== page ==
Who Do You Sue After a Train Accident?
There are many factors that can contribute to a train accident, and therefore several potential defendants in a train accident lawsuit. Depending on the circumstances of the accident you were involved in, you may end up filing a suit against:
- The railway company
- The train’s engineer
- The manufacturer of the train
- The manufacturer of the tracks or crossing
- Any other negligent parties involved
In addition to these potential defendants, a government entity may have been involved in your accident. This was the case in 2017 when a Cupertino woman and man were struck by VTA light rail trains on the same day. In cases like these, different laws apply than those that apply to other rail accidents.
The Average Train Accident Settlement
There is no “average” settlement because every case is different, so settlements can vary widely. The largest settlement for a passenger rail accident in the United States to date is $65 million in the 2015 Hoboken, New Jersey Amtrack derailment case. You can click this link to learn more about the railroad lawsuit settlements in that case.
Regarding your potential case, the following are some of the conditions that will determine how much your settlement may be.
The Seriousness of Your Injuries
The most important factor that will affect your settlement or award is the type and severity of any injuries you sustained in the crash. Family members of passengers who were fatally injured may also be able to file a wrongful death lawsuit. Some of the more commonly seen train accident injuries include spinal cord injuries, brain injuries, amputations, broken bones, and lacerations. The bills you already have and your future medical bills will be used to calculate your damages.
Your Lost Wages and Income
After an accident, you most likely missed work while you recovered from your injuries. In some cases, the individual who was hurt will never be able to return to work because they have become permanently disabled. Your work-related damages will be calculated based upon your tax returns and paycheck stubs. In cases of inability to return to work, an expert will be called in to determine how much future income you have lost.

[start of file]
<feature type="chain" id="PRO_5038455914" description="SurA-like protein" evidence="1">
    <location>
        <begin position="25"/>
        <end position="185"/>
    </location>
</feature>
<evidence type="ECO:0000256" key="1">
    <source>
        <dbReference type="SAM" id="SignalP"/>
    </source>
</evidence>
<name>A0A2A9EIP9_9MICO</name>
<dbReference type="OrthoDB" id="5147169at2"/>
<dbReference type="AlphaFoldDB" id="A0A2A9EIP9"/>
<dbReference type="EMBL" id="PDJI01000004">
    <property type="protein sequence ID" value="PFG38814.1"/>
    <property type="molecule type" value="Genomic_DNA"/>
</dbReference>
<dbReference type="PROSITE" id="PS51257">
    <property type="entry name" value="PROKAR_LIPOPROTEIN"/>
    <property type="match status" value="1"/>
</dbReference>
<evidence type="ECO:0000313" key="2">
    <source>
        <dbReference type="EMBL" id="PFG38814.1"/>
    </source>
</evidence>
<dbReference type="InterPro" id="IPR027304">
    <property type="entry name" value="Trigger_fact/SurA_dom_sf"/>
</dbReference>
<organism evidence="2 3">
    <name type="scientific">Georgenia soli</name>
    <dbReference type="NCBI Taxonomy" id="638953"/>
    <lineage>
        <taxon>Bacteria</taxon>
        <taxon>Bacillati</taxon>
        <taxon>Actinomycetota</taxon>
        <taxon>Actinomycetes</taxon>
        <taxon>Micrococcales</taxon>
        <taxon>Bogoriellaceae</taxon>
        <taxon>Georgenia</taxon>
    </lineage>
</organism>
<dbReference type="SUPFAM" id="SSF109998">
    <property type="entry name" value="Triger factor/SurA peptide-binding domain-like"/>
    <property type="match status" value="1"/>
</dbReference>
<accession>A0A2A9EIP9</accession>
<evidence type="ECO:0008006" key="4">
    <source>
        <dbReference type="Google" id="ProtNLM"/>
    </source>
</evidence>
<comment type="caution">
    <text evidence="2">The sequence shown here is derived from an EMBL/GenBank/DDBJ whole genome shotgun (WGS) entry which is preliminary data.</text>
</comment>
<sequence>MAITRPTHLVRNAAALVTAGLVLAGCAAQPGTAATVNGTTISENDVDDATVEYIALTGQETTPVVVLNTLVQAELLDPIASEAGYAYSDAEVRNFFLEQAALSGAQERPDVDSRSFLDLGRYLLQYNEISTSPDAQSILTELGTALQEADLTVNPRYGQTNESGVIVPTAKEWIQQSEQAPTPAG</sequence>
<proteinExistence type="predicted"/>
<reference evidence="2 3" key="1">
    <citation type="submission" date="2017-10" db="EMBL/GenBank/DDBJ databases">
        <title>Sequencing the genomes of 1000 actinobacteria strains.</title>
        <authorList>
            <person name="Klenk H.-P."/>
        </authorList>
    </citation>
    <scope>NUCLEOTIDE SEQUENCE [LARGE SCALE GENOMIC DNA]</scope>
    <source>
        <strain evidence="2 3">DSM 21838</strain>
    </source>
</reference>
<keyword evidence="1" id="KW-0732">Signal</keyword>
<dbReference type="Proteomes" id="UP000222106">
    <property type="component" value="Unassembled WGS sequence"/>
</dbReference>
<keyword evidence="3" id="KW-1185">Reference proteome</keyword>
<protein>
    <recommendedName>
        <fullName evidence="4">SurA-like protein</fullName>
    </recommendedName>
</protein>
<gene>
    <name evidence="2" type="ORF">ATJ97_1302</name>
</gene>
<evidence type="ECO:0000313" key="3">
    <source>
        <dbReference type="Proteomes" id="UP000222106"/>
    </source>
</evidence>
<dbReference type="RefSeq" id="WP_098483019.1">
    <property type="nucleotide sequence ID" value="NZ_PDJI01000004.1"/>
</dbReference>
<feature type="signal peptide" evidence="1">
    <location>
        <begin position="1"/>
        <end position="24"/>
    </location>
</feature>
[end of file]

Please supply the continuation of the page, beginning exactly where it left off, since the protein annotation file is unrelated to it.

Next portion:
Your Pain and Suffering
Your pain and suffering cannot be proved by any paper trail or expert witness. Instead, this portion of your award will be determined based upon a scale that is related to the severity of your injuries. This scale is based upon a percentage of your other damages. The more serious your injury, the larger the percentage of your overall damages that will be awarded for pain and suffering will be.
What You Need to Prove Your Case
Your attorney will tell you what kind of evidence you’ll need to prove your damages and get the highest possible award. There are three elements involved. These include:
- Demonstrating that the defendant had a legal duty of care toward you
- Demonstrating that the defendant behaved in a negligent manner
- Providing proof that the defendant’s negligence caused your injury
Some examples of scenarios that may meet these conditions include a company that should have known an engineer had caused an accident in the past yet hired him anyway or an engineer who chose to work even though he knew he was driving under the influence of alcohol.
If you’ve been in a rail accident, the first thing you should do is seek help from medical professionals and contact an attorney with a strong and proven track record in railway accident cases. It’s best if you reach out to a lawyer as soon as possible so you can file within the statute of limitations in your state.
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